NY judge ruled in favor of Apple in the case of decryption
In an interesting turn of events, a US magistrate judge in New York has ruled on a case involving Apple and the government and determined that the All Writ’s Act does not require that Apple comply with the US government.
The case that the judge ruled on was over a drug trafficking charge in which DEA agents discovered an iPhone 5S with a passcode that they wanted to override. The current and commonly known case of Apple fighting the government over encryption is regarding the San Bernardino shooting, where the FBI’s defense has been that decryption would greatly benefit national security. In this case with Jun Feng, the suspect charged with conspiracy to traffic methamphetamine, there is no mention of national security, yet the government is still demanding that Apple help them break down their phone’s security.
In his official order, magistrate Judge James Orenstein of New York states, “More specifically, the established rules for interpreting a statute’s text constrain me to reject the government’s interpretation that the AWA empowers a court to grant any relief not outright prohibited by law.” Judge Orenstein went on to state that this matter of forcing Apple to comply with the investigations is meant for Congress, and that there should be an explicit law outlining how tech companies must help in federal investigations.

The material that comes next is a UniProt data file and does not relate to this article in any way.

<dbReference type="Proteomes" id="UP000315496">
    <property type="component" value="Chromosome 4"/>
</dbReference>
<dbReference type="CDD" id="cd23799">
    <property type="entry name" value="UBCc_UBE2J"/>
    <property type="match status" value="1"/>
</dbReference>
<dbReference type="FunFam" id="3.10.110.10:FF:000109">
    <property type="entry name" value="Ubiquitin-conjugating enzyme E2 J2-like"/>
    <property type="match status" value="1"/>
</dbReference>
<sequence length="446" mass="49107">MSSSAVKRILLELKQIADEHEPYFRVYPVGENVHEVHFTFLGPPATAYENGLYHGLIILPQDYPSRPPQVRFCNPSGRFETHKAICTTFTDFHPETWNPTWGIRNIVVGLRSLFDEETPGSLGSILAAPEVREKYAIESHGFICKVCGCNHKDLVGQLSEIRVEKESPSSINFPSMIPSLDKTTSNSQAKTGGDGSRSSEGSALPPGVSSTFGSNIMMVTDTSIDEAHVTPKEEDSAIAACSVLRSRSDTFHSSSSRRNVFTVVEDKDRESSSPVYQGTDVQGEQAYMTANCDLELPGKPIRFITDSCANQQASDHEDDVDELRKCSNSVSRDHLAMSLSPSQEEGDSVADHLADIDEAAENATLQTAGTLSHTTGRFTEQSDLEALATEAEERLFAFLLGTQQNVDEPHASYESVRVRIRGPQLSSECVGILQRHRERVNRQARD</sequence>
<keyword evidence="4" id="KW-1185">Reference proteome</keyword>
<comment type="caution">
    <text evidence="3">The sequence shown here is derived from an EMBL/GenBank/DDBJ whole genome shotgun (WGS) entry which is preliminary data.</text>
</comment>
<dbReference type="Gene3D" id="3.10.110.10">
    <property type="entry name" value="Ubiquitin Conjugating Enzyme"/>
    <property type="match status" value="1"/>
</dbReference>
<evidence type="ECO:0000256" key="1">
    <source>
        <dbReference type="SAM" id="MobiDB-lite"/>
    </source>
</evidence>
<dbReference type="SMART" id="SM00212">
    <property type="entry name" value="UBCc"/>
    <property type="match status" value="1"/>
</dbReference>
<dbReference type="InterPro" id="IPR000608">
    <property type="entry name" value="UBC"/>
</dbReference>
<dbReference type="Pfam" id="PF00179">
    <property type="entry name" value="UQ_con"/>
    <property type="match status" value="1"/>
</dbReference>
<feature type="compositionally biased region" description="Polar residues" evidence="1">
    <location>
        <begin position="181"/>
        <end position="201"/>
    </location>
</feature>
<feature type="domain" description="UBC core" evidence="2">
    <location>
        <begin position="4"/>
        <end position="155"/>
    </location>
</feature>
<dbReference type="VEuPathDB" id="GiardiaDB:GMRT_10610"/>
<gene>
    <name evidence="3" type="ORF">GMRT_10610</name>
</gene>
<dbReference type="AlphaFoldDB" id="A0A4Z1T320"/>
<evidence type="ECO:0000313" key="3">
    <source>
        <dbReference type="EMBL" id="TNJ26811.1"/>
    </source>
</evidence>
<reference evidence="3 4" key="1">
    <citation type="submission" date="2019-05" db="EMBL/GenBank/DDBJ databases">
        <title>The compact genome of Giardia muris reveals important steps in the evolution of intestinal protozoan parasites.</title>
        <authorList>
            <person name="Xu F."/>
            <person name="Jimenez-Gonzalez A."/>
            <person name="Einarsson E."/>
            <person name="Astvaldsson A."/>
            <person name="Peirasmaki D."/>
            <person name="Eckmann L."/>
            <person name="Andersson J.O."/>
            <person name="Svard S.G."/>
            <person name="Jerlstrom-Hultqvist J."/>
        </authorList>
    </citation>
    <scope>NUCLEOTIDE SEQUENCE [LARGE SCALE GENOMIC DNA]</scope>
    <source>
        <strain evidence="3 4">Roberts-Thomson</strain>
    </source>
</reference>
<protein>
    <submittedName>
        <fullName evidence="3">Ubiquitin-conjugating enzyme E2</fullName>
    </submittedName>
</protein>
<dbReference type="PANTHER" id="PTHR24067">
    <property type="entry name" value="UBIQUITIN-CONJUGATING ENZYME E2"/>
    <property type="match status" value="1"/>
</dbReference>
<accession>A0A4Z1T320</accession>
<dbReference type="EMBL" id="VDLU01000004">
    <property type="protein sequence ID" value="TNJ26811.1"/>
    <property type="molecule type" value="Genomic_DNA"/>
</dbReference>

An Apple senior executive stated that while the company is excited about this ruling, as it has been in discussions with Judge Orenstein since the government first sought after Apple to decrypt the phone, Judge Pym is not bound by law to follow the ruling as well. Apple and the Department of Justice are set to argue their case over the phone in the San Bernardino case in front of Judge Pym later this month.
Apple noted that it has never created or signed any piece of software made to decrypt iPhone, as the senior executive stated in a conference call with reporters. They have consistently given law enforcement iCloud backups when asked to because it’s the only data they have in their possession, proving that they are typically compliant with the government when it is within their means.
While this is a win for Apple in its battle against the FBI, they still have the daunting task of proving that decrypting an iPhone actually harms national security and American liberties. The fear in America that’s caused a demand for heightened national security right now is at an all-time high and it’s possible that this fear could override America’s yearning for individual freedom.
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